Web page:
System.out.println(str1 == str3);//false -- although the values are //same, the 'new' keyword creates a new instance
System.out.println(str1 == str4);//false
  • compareTo() method
    This method compares string values lexicographically and returns an integer in 0,1 or -1.
String str1 = "abc";
String str2 = "def";
String str3 = "abc"
System.out.println(str1.compareTo(str3));//0 str1 == str3
System.out.println(str2.compareTo(str1));//1 str2 > str1
System.out.println(str1.compareTo(str2));//-1 str2 > str1

In java, you can concatenate two strings, value of which will be stored in a new instance all together. You can’t modify an already existing string instance (because strings are immutable in java).
Concatenation can be done using:

  • ‘+’ operator
String str1 = "Hello" + "World";
System.out.println(str1); //Hello
  • concat() method
String str1 = "Hello";
String str2 = "World";
String str3 = str1.concat(str2);
System.out.println(str3);//Hello World

In above two methods, a the newly formed string is stored in a new instance, in order to append into the same object, we can use StringBuilder or StringBuffer. The string created by these two methods are mutable.

StringBuilder sb = new StringBuilder("Hello");
sb.append(" World");
System.put.println(sb); // Hello World
StringBuffer sb = new StringBuffer("Hello");
sb.append(" World");
System.put.println(sb); // Hello World

FYI:

String str1 = "Hello" + "World";

Java compiler transforms the above code to-

String str = (new StringBuilder()).append("Hello").append("World").toString();

Substring is a part of a string. You can get a substring by either of these two methods-

  • public String substring(int startIndex)-
    returns new String object containing substring of the given string from specified startIndex (inclusive).
String str1 = "HelloWorld";
System.out.println(str1.substring(5)); //World
  • public String substring(int startIndex, int endIndex)
    returns new String object containing substring of the given string from specified startIndex (inclusive) and endIndex (exclusive).
String str1 = "HelloWorld";
System.out.println(str1.substring(0,5)); //Hello

How to represent any object in Java as String?

The answer to this is, toString() method.
This method returns String representation of an object. Whenever you try to print some object, Object class toString() method is called internally. We can write our also override this method and write our own implementation.

Syntax of Object class toString() method:

public String toString()
{
return getClass().getName()+"@"+Integer.toHexString(hashCode());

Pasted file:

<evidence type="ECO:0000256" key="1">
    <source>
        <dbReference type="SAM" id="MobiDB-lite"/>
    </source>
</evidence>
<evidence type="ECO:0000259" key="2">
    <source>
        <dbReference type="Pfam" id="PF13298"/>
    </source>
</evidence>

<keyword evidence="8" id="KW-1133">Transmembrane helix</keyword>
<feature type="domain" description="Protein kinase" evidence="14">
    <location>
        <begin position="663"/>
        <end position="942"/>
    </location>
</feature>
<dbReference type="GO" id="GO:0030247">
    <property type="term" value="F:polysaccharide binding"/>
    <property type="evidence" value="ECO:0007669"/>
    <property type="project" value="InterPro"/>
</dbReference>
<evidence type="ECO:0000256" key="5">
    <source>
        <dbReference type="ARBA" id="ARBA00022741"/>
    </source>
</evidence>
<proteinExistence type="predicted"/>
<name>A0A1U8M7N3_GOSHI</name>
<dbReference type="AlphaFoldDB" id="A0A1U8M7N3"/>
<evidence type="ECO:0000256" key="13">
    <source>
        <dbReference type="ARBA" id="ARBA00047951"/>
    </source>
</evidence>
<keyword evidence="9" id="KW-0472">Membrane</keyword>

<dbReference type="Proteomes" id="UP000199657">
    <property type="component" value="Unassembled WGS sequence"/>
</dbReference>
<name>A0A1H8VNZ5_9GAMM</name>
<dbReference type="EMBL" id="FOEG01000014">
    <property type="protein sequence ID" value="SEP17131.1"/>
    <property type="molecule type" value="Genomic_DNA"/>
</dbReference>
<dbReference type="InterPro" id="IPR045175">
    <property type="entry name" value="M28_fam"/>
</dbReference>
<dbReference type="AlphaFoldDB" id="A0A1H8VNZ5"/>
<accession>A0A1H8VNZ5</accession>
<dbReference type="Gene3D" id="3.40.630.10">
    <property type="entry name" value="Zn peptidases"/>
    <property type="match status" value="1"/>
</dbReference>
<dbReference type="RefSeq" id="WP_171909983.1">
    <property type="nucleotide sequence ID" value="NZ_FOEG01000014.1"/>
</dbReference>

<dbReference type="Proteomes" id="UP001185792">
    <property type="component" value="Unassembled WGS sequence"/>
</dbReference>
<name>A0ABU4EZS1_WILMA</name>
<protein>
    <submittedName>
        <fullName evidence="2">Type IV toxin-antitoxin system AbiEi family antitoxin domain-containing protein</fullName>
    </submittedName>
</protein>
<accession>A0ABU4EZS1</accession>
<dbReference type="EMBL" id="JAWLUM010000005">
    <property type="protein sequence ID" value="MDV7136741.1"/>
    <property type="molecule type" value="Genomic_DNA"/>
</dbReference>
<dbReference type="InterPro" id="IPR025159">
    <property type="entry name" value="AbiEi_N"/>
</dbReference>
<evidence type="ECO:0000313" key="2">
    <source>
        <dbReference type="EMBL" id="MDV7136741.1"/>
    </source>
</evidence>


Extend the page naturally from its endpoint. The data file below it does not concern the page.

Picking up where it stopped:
}

Example where internal toString() is called.

class Employee{
String name;
int age;
Employee(String name, int age){
this.name = name;
this.age = age;
}
public static void main(String[] args)
{
Employee emp= new Employee("Some name", 21);
System.out.println(emp);
}
}

Output:

Employee@2a139a55

Hashcode of the object is being printed.
Below is an example of how we can override the toString() method to print what we want.

class Employee{
String name;
int age;
Employee(String name, int age){
this.name = name;
this.age = age;
}
//Overriding toString() method
public String toString()
{
return "Hi, This is " + this.name +" and I am "+ this.age + " years old.";
}
public static void main(String[] args)
{
Employee emp= new Employee("Some name", 21);
System.out.println(emp);
}
}

Output:

Hi, This is Some name and I am 21 years old.

TL;DR

  • In Java, String object is a sequence of character, that only references the string value in memory.
  • Strings can be declared using literals or ‘new’ keyword and they are immutable.
  • The one declared by using literals are stored in “String constant pools”, a special memory in heap, in order to reduce memory and reuse the already present instances. Any new String object created with some value already present in pool will reference the existing instance.
  • Whereas declaration using ‘new’ keyword will not check for presence of string value in pool and will create a new instance outside the pool regardless.
  • String pool exists because Strings in Java are immutable, for the purpose of caching, security, synchronization, and performance
  • We can make string mutable be using StringBuilder or StringBuffer.
  • We can represent any object as string by using toString() method.